Tuesday, March 16, 2010

Wanderers 2010.3.16

This is a meeting regarding the Parliament of World Religions, take two in some ways (I missed the first take). We're here to learn about the most recent convergence, which took place in Melbourne (Australia) recently.

I plan to tell a couple stories about my experiences at said parliament in 1999, in Cape Town, when we go around the table. I attended with my late wife Dawn, my daughters, my parents.

We were a Quaker family, with mom & dad based in Maseru, Lesotho. Dawn flew solo to Durban for a workshop with the Dalai Lama.

We stayed with Nosizwe Madlala-Routledge
and family while in Cape Town. She was Deputy Minister of Defense for the RSA at the time, and a Quaker -- not necessarily an inconsistent role.

Later, we got to meet with Tenzin Gyatso, DL XIV in a Cape Town government building (a parliament building). I use a familiar name because, as Quakers, we're sometimes avoiding of titles. Noziswe asked us how she should introduce this great man and we suggested including his familiar name as a part of the introduction.

He looked slightly askance when he heard her intro, but took it in stride. Weird stuff happens when you're the DL, goes with the job description. In the meeting, he expressed the fond hope, based on analysis, that future wars would become increasingly regional, not turn global so easily.

In his keynote to the assembled Parliament of World Religions, his message was to "be skeptical", not just buy in to whatever beliefs. Some might consider that ironical, given the source, but Tantric Buddhism is actually quite experiential, experimental and empirical, so I wasn't that surprised.

The first Parliament, in 1893, was a huge breakthrough by many measures. This was the first time that leaders in certain faith groups had shared a podium and spoken to the same audience. Approximately 10% of the presenters were women, which for that time was a benchmark.

It took almost 95 years for a next Parliament to reconvene. Swami Vivakananda made a big difference in this regard. Parliament basically means "a safe place to come to talk about important things" i.e. this isn't a legislative body. The space is open to the participation of people from all walks of life, provided they're not there to convert and/or prostelytize -- except in your own booth. The next Parliament took place in 1993, again in Chicago.

Helen, our presenter, has been on the board of the Parliament since 1990.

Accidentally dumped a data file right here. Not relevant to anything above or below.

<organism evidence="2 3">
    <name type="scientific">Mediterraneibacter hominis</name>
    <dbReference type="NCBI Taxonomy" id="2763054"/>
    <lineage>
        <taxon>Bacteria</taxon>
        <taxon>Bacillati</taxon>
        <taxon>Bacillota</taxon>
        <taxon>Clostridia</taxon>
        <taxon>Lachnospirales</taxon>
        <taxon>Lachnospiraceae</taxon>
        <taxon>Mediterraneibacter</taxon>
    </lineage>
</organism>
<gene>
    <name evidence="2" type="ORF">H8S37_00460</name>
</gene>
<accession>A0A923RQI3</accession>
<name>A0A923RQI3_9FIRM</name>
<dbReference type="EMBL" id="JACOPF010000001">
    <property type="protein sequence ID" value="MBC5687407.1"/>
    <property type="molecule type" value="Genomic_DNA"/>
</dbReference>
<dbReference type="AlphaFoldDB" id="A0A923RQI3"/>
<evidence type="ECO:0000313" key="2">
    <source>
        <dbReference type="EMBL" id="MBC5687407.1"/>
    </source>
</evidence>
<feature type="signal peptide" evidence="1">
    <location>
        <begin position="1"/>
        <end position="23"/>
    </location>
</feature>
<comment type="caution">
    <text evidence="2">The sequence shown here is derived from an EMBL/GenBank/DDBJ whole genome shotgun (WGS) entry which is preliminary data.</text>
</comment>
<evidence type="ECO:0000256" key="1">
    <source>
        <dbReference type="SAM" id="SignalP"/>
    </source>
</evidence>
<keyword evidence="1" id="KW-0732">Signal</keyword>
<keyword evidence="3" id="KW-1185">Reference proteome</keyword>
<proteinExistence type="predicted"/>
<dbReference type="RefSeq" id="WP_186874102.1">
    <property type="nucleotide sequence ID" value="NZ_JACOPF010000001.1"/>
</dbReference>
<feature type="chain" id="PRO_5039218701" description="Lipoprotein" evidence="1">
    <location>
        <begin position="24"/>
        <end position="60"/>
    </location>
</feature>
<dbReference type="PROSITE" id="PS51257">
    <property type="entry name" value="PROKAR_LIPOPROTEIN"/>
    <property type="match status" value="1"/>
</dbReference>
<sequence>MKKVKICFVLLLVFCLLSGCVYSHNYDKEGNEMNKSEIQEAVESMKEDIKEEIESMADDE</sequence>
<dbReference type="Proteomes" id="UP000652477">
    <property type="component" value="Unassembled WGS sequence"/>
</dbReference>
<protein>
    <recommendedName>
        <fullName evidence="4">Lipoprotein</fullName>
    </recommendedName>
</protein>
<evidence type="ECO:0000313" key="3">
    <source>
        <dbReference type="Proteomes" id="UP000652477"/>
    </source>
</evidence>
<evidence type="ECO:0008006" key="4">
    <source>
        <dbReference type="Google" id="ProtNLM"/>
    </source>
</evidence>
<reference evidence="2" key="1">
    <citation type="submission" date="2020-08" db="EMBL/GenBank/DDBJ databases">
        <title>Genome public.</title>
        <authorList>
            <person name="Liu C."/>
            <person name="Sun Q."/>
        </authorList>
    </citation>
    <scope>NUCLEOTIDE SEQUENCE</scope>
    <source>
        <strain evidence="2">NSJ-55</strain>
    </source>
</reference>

The Parliament in Cape Town had a lot to do with the contributions of the various religions in ending apartheid. We had something real to celebrate. South Africa has been an example to us all. I'm reminded now of Bishop Desmond Tutu's appearance at the University of Portland and his clearly expressed affinity for the Dalai Lama.

The Parliament in Barcelona in 2004 had a lot to do with terrorism, the events of 911, of March 11 in Madrid. Ending religiously motivated violence, the debt of most impoverished nations (such as Haiti, the USA), assuring access to sanitary water supplies, were among the chief concerns.

Australia's changes in immigration policy, with more commitment to diversity, were something to celebrate in 2010. I asked about the Doctrine of Discovery, whether that came up (I know it did). Like Glenn Stockton, I'm focused on the representation of indigenous peoples at the Parliament. Aboriginal peoples, who have been treated genocidaly, were a focus of this 2010 event.

The Doctrine of Christian Discovery (manifest destiny) has been cited by the US Supreme Court as recently as 1995 (some case from upstate New York). The slave trade depended on this kind of thinking as well. Australia has had the common decency to forswear appealing to such lame and obsolete principles in future. The decrepit USA, backward and impoverished, has been unable to keep pace.

The Parliament is not about converging all the religions into one, nor about judging what is and what is not a religion. Consensus is not a goal. Finding common ground, looking for ways to work together, is a goal.

Our presenters were Helen Spector, Don Benson, Milt Markewitz and Lynne Taylor, all of whom attended the Parliament in Melbourne. Some of the pictures were spectacular.